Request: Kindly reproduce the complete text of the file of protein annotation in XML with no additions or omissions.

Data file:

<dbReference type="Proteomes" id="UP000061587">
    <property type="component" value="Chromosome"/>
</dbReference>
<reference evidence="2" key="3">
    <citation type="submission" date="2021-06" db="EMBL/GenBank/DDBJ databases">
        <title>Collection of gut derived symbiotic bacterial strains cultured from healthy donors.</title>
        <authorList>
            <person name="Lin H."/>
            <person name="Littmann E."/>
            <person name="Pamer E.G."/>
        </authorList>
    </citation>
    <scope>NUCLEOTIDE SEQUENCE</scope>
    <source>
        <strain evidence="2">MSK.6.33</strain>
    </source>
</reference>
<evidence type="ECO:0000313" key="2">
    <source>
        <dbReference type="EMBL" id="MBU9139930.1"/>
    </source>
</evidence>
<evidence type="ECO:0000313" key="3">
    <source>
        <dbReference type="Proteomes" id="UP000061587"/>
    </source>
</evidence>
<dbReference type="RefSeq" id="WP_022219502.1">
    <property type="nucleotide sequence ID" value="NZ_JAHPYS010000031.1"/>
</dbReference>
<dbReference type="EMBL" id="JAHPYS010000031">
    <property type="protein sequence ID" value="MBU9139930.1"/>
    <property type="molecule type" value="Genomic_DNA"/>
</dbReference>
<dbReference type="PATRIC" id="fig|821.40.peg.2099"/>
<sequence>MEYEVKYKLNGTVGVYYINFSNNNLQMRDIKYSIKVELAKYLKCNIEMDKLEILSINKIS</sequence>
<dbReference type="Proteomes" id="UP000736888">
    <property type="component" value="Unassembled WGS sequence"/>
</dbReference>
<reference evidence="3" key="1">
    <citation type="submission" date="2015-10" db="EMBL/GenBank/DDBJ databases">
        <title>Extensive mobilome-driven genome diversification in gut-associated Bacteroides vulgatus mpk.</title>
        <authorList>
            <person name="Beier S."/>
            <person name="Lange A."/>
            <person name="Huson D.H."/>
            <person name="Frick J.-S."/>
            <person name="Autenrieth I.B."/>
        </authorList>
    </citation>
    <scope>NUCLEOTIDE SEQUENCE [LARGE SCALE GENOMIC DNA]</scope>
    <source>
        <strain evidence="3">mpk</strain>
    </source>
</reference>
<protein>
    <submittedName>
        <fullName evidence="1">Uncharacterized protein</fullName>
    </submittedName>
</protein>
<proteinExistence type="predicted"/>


<dbReference type="Proteomes" id="UP000061587">
    <property type="component" value="Chromosome"/>
</dbReference>
<reference evidence="2" key="3">
    <citation type="submission" date="2021-06" db="EMBL/GenBank/DDBJ databases">
        <title>Collection of gut derived symbiotic bacterial strains cultured from healthy donors.</title>
        <authorList>
            <person name="Lin H."/>
            <person name="Littmann E."/>
            <person name="Pamer E.G."/>
        </authorList>
    </citation>
    <scope>NUCLEOTIDE SEQUENCE</scope>
    <source>
        <strain evidence="2">MSK.6.33</strain>
    </source>
</reference>
<evidence type="ECO:0000313" key="2">
    <source>
        <dbReference type="EMBL" id="MBU9139930.1"/>
    </source>
</evidence>
<evidence type="ECO:0000313" key="3">
    <source>
        <dbReference type="Proteomes" id="UP000061587"/>
    </source>
</evidence>
<dbReference type="RefSeq" id="WP_022219502.1">
    <property type="nucleotide sequence ID" value="NZ_JAHPYS010000031.1"/>
</dbReference>
<dbReference type="EMBL" id="JAHPYS010000031">
    <property type="protein sequence ID" value="MBU9139930.1"/>
    <property type="molecule type" value="Genomic_DNA"/>
</dbReference>
<dbReference type="PATRIC" id="fig|821.40.peg.2099"/>
<sequence>MEYEVKYKLNGTVGVYYINFSNNNLQMRDIKYSIKVELAKYLKCNIEMDKLEILSINKIS</sequence>
<dbReference type="Proteomes" id="UP000736888">
    <property type="component" value="Unassembled WGS sequence"/>
</dbReference>
<reference evidence="3" key="1">
    <citation type="submission" date="2015-10" db="EMBL/GenBank/DDBJ databases">
        <title>Extensive mobilome-driven genome diversification in gut-associated Bacteroides vulgatus mpk.</title>
        <authorList>
            <person name="Beier S."/>
            <person name="Lange A."/>
            <person name="Huson D.H."/>
            <person name="Frick J.-S."/>
            <person name="Autenrieth I.B."/>
        </authorList>
    </citation>
    <scope>NUCLEOTIDE SEQUENCE [LARGE SCALE GENOMIC DNA]</scope>
    <source>
        <strain evidence="3">mpk</strain>
    </source>
</reference>
<protein>
    <submittedName>
        <fullName evidence="1">Uncharacterized protein</fullName>
    </submittedName>
</protein>
<proteinExistence type="predicted"/>